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Imagery to Coleridge

Imagery to Coleridge was as important as blood to a living body. ‘The Rime of the Ancient Mariner’ abounds in a lot of instances of his nature descriptions that reverberate with romantic suggestiveness and realism together. The descriptions of ice in the Polar Regions and the intense heat in the tropics are colored effectively with a sense of mystery and a touch of the supernatural, but the common man never finds it difficult to digest.

This saga of Coleridge is jam-packed with images of light and luminous color in sky and sea. Ice as green as emerald sends a dismal sheen. White moonlight glimmers through fog-smoke white. Life-in-death has red lips and yellow locks and her skin is as white as leprosy. In the second section of the poem, the poet connects the fraud and wickedness of the internal world to the external universe.

Here we see, in a hot and copper sky, the bloody sun stands right up over the mast and the ship remains as inactive as a painting. Slimy things are seen crawling upon the slimy sea. At night death fires dance and water burns like a witch’s oils (lines111-130). With “Water, water everywhere/ Nor any drop to drink,” (121-2) the most pitiable image of a universe dying of thirst and haunted by phantoms along with beating sun, unmoving ship and rotting water is complete.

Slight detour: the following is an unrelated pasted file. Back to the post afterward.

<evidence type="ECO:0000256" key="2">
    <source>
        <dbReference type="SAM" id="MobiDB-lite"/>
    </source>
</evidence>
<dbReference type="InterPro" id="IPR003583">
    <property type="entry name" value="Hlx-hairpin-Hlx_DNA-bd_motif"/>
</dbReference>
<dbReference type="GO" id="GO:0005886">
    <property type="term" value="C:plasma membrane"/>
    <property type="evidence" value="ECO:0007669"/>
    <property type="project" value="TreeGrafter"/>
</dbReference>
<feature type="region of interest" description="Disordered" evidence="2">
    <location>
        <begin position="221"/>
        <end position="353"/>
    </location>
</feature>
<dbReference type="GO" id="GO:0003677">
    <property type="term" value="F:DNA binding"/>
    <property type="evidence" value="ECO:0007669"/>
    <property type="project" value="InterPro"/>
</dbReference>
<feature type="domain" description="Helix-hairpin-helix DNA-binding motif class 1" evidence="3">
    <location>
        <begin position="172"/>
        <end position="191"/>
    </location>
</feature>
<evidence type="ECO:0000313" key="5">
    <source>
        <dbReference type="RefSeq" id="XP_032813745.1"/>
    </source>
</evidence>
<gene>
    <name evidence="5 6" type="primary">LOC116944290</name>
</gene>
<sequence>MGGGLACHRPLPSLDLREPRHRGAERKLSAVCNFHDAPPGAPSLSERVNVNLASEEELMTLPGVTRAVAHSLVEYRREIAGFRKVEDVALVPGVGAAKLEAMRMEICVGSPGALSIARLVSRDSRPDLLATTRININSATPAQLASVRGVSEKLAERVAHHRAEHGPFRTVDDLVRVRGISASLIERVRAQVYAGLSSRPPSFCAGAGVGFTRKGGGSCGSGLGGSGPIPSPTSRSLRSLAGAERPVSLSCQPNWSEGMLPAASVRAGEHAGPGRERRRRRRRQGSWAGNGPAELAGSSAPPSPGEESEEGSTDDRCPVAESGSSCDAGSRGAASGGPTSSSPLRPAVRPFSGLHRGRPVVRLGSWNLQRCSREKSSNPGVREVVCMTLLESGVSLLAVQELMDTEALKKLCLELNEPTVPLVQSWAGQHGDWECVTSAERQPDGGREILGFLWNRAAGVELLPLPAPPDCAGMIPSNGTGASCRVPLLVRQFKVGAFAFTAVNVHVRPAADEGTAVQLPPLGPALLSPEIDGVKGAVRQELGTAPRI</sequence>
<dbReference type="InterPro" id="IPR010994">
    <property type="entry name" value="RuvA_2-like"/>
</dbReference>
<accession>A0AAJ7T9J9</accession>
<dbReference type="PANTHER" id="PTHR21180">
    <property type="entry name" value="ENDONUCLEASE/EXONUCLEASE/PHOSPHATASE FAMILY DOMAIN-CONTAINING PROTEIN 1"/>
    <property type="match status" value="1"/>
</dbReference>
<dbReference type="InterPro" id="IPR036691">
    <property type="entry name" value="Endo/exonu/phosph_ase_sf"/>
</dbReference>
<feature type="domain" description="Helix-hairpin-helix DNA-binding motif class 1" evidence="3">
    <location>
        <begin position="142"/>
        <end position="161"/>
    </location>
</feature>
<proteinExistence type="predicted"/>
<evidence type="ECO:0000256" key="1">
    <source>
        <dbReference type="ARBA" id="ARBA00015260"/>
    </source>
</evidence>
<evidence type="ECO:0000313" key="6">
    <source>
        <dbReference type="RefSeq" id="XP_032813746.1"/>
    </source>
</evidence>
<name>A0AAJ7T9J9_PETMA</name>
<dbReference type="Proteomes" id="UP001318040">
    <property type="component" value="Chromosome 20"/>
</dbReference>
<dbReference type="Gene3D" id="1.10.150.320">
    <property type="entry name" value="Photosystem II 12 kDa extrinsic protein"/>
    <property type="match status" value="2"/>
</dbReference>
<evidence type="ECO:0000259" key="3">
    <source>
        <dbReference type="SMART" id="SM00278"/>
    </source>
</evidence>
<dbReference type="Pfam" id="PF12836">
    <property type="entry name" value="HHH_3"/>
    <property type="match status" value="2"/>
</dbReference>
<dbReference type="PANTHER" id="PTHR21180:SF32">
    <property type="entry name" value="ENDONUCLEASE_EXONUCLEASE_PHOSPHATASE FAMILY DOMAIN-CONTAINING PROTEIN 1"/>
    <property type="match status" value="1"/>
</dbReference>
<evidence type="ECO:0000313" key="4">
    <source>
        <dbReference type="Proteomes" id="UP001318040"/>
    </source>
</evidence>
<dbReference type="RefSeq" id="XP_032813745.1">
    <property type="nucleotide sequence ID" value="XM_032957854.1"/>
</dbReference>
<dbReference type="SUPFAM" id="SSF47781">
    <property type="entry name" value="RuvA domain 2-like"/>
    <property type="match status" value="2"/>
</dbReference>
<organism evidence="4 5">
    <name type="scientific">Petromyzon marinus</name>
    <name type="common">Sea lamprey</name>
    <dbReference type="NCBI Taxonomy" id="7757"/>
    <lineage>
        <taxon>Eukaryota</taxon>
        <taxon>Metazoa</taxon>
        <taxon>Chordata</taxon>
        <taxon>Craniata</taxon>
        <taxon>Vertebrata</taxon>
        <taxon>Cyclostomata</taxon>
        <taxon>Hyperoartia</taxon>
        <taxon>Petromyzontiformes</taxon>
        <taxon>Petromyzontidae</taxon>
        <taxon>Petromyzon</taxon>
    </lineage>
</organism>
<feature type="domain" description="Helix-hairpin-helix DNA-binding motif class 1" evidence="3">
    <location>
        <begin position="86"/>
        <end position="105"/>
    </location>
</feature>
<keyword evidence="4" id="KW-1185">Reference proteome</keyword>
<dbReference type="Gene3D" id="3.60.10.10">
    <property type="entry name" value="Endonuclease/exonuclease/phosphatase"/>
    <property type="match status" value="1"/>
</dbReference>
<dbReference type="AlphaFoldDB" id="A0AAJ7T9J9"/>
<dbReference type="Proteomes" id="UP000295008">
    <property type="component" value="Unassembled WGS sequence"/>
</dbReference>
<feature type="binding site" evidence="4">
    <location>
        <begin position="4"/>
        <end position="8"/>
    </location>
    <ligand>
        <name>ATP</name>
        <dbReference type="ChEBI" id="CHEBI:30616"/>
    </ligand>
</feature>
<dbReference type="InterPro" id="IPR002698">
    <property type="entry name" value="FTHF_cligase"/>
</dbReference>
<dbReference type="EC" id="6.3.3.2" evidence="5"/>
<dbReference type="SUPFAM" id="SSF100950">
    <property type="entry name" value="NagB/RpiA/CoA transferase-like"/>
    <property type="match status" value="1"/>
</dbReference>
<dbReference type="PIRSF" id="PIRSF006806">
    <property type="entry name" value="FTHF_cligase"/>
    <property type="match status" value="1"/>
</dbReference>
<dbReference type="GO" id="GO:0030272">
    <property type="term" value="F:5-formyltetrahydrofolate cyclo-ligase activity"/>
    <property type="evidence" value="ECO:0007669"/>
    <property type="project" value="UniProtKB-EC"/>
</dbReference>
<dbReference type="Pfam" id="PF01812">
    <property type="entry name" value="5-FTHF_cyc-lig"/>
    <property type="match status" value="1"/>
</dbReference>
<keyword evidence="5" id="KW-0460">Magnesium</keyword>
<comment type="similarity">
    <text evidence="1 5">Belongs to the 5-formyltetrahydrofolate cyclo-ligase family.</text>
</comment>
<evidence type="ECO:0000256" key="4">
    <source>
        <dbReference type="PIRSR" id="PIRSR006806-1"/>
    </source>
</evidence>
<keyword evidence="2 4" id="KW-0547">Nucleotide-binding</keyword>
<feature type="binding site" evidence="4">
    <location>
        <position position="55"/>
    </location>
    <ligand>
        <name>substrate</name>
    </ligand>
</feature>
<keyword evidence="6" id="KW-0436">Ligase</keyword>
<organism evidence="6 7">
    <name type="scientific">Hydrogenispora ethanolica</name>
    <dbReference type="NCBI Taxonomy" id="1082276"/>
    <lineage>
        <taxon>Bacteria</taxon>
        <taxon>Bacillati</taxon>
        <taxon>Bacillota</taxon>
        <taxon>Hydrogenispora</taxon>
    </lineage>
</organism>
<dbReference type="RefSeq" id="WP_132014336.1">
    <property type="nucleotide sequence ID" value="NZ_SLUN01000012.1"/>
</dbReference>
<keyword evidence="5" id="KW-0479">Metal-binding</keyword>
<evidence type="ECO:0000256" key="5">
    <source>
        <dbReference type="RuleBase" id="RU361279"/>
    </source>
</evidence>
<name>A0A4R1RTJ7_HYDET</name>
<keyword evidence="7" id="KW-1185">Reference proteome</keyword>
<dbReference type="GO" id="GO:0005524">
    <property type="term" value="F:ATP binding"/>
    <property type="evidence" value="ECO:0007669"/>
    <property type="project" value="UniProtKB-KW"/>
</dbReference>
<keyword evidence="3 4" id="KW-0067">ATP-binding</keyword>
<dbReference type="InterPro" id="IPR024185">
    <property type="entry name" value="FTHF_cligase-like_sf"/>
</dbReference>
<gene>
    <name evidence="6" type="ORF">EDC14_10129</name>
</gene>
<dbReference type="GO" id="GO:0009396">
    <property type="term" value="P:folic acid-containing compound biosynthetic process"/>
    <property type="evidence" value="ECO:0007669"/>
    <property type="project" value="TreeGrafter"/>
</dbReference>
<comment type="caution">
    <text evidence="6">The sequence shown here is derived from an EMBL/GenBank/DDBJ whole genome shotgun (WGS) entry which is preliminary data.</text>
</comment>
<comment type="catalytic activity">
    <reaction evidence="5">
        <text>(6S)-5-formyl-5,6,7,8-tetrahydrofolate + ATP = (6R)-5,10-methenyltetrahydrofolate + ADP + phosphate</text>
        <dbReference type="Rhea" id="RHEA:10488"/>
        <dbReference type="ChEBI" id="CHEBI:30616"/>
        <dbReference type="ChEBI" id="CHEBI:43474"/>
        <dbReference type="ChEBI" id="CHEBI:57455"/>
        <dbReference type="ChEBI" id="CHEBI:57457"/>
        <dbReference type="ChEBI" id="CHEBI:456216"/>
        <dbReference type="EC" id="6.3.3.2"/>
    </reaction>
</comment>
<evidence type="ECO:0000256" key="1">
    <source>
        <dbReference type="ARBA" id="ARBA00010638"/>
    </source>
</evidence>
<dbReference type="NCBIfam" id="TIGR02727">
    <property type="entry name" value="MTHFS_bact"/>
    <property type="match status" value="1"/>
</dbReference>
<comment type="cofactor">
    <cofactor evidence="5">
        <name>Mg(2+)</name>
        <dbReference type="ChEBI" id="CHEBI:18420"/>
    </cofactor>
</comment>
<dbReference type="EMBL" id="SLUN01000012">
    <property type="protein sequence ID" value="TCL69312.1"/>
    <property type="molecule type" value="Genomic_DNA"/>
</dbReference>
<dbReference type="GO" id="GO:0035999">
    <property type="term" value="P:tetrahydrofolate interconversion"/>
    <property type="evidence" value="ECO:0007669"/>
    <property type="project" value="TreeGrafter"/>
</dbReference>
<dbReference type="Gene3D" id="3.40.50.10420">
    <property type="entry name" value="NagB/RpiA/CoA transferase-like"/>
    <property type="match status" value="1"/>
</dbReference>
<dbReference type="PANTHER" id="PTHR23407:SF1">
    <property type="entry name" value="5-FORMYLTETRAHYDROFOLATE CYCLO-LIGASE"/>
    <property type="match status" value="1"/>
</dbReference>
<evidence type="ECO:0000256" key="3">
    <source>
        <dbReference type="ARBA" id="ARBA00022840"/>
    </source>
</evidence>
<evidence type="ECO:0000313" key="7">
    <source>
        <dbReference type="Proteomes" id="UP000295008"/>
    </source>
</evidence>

The albatross itself stands for the essential sanctity of all created life and the guilt of the mariner is much beyond the murder of an ordinary bird. He has violated the inviolable sanctity of life and his action is inhuman and morally irresponsible to the utmost. This very action of the mariner stands for the failure of sympathy with fellow creatures which is the hallmark of the present age. Undoubtedly this has to be acquired through suffering. Only then regeneration can happen.

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